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We need to put the human back into automated HR


If the only live human interaction is a scheduled video meeting, don't be too surprised if you begin to lose talent.

The workplace has been transformed by technology in under two years. As businesses were forced into a working-from-home-at-scale experiment, many are just beginning to explore what hybrid working will look like. But spare a thought for the employees who were recruited and onboarded online, many of whom have yet to meet their colleagues in person.

In the UK, AI and facial recognition were used for the first time to ensure managers found the best applicants. Unilever drifted into creepy territory by leveraging technology to analyze candidates' facial expressions and linguistic information throughout the interview process. But those that beat the algorithms could have quickly felt isolated or overwhelmed by the level of workplace surveillance and left yearning for a right to disconnect outside of their working hours.

In a world of uncertainty, many employees suffered challenges around their well-being and remaining engaged or motivated when it felt like every keystroke was being monitored. The Great Resignation quickly reached buzzword status as record numbers of employees began leaving their jobs in droves. Was the obsession with technology and automation dehumanizing the workplace?

Is technology dehumanizing the workplace?

Process fatigue has been building in every industry for a while now. In recruitment, using AI algorithms to remove candidates based on slower speech patterns, an undesirable tone, or facial expressions fails to recognize the benefits of Neurodiversity in an organization. Digital micromanagement through keystroke tracking, screenshots, and facial recognition is never going to end well for the employee or employer either.

The push for efficiency via automation in the workplace can remove human skills, which in turn reduces the much-needed creativity and innovation to fuel new ideas in a business.

Rating and monitoring systems can further dehumanize staff, while algorithms also reduce human empathy in the workplace.

Predictably, many leaders are looking to outsource or automate areas that do not add value to the business. But when the human portion of human resources gets automated, what kind of message does this send out to employees?

Applicant tracking systems, chatbots, and automated self-service solutions often sound great in the sales pitch, but they are often created by organizations with dysfunctional HR departments and low employee satisfaction scores.

Why nuance and context are everything in the workplace

On a global scale, employees seem pretty fed up. Many feel disengaged after a tough couple of years of restrictions, and it will take more than an algorithm to lift them back up. In addition, new applicants are increasingly checking employee reviews at Glassdoor before applying for a role. These trends offer a wake-up call to business leaders to get the balance right if they want to attract and retain talent.

For important matters, nuance and context is everything in the workplace, and there will be times when staff will want to communicate with a human being instead of a chatbot.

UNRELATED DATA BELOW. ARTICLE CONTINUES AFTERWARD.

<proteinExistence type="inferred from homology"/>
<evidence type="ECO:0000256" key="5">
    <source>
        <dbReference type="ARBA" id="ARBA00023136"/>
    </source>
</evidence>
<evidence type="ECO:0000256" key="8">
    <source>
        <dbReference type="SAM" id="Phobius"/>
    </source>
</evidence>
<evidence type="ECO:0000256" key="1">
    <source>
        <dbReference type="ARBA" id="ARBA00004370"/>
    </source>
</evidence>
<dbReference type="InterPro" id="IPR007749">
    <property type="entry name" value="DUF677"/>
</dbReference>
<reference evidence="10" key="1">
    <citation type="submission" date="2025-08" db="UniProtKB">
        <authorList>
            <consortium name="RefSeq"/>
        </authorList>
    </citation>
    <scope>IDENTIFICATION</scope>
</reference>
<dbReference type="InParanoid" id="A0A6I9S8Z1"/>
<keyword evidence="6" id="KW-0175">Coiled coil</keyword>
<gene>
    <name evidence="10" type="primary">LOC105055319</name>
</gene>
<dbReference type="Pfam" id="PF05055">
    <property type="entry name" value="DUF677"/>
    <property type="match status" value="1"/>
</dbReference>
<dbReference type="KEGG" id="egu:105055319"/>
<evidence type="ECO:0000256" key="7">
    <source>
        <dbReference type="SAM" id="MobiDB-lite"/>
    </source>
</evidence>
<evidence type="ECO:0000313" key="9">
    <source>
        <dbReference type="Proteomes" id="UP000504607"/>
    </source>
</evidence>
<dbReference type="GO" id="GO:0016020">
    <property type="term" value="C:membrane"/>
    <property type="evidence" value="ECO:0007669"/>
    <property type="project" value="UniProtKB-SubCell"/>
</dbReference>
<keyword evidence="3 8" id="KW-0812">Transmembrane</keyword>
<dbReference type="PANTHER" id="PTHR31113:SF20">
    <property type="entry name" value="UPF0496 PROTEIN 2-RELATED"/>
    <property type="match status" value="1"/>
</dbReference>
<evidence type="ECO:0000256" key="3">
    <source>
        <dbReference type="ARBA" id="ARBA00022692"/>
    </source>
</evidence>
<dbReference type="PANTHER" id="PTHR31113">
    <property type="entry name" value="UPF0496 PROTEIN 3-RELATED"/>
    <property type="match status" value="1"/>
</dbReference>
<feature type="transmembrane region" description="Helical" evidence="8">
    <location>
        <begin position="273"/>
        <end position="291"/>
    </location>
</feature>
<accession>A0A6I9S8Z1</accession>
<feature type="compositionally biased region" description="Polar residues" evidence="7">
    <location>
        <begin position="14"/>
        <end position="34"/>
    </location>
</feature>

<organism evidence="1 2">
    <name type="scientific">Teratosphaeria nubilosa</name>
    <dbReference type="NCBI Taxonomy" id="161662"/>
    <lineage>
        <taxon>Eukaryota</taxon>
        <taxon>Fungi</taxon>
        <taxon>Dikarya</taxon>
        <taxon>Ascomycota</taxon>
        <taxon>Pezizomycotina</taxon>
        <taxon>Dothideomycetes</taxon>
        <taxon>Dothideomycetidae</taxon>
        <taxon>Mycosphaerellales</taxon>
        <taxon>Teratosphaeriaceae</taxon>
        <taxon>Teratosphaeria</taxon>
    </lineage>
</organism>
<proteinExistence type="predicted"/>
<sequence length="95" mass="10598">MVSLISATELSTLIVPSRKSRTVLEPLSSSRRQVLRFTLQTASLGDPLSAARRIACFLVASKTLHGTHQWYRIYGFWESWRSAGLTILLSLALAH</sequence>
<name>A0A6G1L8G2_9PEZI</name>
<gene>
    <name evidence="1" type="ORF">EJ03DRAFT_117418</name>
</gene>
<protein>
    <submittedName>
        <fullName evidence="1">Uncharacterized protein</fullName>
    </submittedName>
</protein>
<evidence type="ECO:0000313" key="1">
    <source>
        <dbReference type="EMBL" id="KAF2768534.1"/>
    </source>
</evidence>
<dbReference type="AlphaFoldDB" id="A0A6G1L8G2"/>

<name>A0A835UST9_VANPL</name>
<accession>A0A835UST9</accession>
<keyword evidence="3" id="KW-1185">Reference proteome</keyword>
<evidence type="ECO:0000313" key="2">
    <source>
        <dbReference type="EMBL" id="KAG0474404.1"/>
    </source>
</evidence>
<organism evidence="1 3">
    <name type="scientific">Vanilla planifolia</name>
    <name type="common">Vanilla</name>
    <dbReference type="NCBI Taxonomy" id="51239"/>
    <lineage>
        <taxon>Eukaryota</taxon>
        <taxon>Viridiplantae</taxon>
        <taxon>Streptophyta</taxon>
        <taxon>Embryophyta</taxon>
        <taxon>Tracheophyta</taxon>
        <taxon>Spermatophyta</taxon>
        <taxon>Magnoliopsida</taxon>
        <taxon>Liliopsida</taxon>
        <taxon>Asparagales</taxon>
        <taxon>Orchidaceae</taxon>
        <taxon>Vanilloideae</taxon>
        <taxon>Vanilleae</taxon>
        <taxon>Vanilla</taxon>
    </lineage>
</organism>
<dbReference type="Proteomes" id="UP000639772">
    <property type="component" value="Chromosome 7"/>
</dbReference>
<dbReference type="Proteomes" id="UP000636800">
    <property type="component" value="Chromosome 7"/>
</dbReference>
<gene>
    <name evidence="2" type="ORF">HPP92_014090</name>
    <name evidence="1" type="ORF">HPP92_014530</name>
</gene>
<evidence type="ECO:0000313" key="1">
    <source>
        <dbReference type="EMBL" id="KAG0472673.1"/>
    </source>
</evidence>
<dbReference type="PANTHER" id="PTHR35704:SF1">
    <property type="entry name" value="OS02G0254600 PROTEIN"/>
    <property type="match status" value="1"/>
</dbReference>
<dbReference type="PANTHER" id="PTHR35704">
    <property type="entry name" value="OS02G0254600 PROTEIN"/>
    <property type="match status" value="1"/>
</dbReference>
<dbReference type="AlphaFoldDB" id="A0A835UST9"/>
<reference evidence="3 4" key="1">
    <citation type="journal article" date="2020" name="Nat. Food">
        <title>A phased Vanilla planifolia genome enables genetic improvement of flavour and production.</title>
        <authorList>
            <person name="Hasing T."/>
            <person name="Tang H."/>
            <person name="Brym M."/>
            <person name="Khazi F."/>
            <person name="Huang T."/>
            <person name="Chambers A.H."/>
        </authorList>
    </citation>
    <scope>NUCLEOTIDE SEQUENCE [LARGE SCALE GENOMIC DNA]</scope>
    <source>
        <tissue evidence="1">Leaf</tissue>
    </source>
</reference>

Emotional intelligence will play a critical role in ensuring that HR provides an appropriate response to human issues. It's also a timely reminder that some things cannot and shouldn’t be automated.

People-centric policies that focus on diversity, equity, and inclusion (DEI) can ensure that every voice is heard. The culture within a company needs to be welcoming to everyone and help every employee find their sense of purpose, rather than just being seen as another number or rating on a spreadsheet.

Putting the human touch back into HR

It doesn't need to be a binary choice of tech being good or bad. When used in the right way, HR tech can automate cumbersome tasks via an easy-to-use self-service solution that will free up a manager's time to spend with their teams. Ironically, without HR tech, both employees and their managers would be spending most of their time completing mundane admin tasks, preventing them from having time for any form of human interaction.

The events of the last two years saw employees retreat to their safe spaces. While some focussed on building relationships, others found themselves becoming more task-oriented. As a result, a cookie-cutter approach to HR will not work anymore. By contrast, an employee-centric approach and creating a culture of inclusiveness are required to navigate these new expectations and shifts in the workplace successfully.

Ultimately, it's all about balance, and HR technology software will need to create a symbiotic relationship between both businesses and employees to be deemed a success.

Vast amounts of employee and company data can ensure that leaders make data-driven decisions while helping their teams to improve and grow continually.

HR without technology or the human touch will inevitably end in widespread dissatisfaction on all sides. But together, it becomes much easier to explore new concepts, innovative ideas, and tools that will add value to the business and its employees. Rather than being yet another strain to employee engagement, culture, and value proposition, technology and automation combined with the human touch can finally put the human back into human resources.



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